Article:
The pleural sac is kept in its normal condition of simple moisture by a definite lymph circulation; the stomata both on the visceral and parietal layers, in health, keep this fluid down to certain limits. The thorax being a closed sac and the pressure within being negative, it follows that the aspirating qualities are usually most efficient. Samuel West1 speaks of this as "the lymphatic pump," and shows that with any collection of fluid within the pleura there must be some mechanical obstruction to the operation of this pump. It is probable there is always more or less absorption of fluid through these minute mouths, and that the attempt of Nature in an inflammatory reaction to block them completely, is ineffectual.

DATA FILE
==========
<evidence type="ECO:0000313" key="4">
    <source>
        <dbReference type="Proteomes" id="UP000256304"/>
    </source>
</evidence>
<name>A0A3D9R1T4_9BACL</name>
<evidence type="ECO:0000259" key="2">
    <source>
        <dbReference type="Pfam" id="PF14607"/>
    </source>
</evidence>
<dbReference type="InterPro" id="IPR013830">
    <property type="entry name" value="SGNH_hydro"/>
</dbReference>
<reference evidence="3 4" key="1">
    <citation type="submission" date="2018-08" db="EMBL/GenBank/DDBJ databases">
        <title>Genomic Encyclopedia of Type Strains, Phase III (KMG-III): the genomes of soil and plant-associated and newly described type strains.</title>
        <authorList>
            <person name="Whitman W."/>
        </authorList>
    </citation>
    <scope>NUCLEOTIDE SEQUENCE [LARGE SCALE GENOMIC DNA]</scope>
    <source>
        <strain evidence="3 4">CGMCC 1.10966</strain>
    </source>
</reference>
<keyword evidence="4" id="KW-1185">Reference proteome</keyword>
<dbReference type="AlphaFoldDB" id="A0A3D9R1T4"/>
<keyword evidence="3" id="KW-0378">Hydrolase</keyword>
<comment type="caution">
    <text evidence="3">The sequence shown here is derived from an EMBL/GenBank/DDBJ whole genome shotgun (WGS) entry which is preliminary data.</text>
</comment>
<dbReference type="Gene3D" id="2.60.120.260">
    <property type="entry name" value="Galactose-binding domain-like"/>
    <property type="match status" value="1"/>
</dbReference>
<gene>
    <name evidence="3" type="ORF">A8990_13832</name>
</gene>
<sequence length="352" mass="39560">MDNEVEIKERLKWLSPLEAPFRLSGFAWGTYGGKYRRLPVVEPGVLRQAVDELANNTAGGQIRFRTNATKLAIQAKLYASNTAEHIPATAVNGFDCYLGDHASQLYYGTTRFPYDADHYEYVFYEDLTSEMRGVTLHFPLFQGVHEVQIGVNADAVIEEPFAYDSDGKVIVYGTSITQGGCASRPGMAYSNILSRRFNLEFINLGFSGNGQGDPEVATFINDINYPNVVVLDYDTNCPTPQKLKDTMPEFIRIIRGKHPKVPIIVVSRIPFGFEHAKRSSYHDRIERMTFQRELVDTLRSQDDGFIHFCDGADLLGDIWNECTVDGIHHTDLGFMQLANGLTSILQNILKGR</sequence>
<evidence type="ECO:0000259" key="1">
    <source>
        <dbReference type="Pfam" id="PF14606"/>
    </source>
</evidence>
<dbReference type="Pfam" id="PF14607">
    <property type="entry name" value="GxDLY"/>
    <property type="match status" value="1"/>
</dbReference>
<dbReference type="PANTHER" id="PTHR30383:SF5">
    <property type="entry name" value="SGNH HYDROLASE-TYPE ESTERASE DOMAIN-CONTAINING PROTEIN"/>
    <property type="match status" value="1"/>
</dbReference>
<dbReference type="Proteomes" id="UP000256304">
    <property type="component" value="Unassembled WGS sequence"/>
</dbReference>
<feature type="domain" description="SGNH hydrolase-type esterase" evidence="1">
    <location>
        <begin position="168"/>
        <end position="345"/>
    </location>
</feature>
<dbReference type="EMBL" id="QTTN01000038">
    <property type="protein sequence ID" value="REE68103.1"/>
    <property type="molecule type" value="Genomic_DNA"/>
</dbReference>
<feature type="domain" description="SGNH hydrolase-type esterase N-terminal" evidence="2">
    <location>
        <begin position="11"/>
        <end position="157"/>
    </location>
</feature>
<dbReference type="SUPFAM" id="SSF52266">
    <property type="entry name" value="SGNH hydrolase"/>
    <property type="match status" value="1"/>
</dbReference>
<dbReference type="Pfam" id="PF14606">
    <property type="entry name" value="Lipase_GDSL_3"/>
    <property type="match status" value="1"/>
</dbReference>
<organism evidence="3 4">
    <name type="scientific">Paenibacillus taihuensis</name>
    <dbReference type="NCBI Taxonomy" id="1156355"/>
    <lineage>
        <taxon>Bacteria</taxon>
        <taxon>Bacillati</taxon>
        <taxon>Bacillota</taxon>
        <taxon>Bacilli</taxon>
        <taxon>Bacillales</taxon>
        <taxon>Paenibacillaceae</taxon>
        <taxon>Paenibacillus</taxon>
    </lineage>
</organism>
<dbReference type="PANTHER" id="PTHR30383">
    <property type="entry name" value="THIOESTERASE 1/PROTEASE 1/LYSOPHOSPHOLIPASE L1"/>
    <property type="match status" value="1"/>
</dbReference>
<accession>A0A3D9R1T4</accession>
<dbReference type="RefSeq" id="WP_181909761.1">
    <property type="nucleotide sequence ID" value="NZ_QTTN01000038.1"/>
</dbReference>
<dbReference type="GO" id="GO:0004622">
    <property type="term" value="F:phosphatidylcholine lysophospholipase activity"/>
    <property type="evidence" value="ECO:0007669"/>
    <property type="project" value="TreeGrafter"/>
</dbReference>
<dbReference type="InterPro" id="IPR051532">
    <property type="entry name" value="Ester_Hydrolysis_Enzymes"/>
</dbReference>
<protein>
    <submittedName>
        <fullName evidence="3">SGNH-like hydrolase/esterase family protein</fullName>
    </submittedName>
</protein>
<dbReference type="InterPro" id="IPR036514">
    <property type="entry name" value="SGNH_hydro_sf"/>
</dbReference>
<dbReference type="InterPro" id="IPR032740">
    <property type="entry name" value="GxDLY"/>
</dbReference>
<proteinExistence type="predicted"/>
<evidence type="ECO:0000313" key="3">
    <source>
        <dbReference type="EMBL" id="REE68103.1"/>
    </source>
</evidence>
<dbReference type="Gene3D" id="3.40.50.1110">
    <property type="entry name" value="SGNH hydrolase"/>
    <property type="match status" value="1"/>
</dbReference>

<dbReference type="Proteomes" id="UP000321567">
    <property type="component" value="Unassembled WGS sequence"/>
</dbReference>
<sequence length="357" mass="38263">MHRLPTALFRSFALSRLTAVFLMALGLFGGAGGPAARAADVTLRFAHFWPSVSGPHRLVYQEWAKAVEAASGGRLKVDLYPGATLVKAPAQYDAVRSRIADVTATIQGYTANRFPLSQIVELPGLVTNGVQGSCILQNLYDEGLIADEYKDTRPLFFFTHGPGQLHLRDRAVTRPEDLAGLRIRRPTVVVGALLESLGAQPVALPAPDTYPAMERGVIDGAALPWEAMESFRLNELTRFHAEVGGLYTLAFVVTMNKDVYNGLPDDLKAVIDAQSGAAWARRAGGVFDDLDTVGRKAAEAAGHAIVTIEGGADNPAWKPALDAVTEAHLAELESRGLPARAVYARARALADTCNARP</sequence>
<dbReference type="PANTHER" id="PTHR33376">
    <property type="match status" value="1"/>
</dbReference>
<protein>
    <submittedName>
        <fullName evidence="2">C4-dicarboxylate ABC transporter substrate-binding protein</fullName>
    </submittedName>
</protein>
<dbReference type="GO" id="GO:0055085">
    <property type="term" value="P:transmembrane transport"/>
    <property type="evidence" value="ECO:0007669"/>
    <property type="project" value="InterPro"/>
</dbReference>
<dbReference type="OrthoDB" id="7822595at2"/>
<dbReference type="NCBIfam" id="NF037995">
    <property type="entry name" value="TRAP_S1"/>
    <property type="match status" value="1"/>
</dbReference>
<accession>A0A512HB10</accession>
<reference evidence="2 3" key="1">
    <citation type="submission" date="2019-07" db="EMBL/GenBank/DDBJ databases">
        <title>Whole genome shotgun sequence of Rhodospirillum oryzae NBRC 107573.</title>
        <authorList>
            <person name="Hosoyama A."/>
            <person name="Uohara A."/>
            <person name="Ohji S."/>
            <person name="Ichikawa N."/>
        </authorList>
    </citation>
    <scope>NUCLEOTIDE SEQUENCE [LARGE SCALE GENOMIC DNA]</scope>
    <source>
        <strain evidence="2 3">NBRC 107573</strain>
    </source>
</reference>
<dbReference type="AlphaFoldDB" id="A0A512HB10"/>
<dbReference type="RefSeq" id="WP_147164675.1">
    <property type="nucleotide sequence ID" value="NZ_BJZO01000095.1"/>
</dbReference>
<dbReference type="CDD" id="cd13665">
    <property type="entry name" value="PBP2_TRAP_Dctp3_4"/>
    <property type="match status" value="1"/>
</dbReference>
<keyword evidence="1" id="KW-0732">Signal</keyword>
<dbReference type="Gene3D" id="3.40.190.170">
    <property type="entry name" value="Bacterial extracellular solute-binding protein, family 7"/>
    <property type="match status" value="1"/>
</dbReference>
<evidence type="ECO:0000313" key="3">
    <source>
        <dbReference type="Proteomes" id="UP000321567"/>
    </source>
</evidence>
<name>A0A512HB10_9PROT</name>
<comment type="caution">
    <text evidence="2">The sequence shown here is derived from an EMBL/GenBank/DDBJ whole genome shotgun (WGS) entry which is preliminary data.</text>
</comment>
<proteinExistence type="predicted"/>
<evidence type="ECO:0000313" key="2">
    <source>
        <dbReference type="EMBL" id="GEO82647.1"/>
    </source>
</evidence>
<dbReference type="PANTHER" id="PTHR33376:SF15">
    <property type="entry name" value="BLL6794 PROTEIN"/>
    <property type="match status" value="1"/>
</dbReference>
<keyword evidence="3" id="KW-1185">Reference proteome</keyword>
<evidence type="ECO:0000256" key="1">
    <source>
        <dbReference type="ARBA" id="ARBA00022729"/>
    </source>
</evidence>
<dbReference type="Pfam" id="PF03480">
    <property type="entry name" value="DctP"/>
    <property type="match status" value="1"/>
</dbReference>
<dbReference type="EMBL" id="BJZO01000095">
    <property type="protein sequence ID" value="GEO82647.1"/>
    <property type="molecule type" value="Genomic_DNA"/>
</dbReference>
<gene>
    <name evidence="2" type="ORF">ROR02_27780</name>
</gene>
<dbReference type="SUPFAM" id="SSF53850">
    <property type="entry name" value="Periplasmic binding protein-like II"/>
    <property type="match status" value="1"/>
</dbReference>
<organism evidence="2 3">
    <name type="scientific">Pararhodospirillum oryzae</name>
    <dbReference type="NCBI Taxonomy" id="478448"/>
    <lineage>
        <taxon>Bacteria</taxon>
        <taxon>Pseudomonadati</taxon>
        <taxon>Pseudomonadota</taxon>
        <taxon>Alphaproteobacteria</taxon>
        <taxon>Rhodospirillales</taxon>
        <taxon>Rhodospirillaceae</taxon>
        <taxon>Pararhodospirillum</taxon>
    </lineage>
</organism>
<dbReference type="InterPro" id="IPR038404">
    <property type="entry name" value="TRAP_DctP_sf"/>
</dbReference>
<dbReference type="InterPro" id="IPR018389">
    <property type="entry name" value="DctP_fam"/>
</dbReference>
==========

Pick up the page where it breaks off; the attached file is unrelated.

In the last few years the bacteriologic examination of exudates in the thorax, systematically carried out, has shown to a certain degree the prognosis, and also the methods
BILLINGS FT. PURULENT PLEURITIS: PATHOLOGY AND TREATMENT. JAMA. 1909;LII(4):266–268. doi:10.1001/jama.1909.25420300006001b
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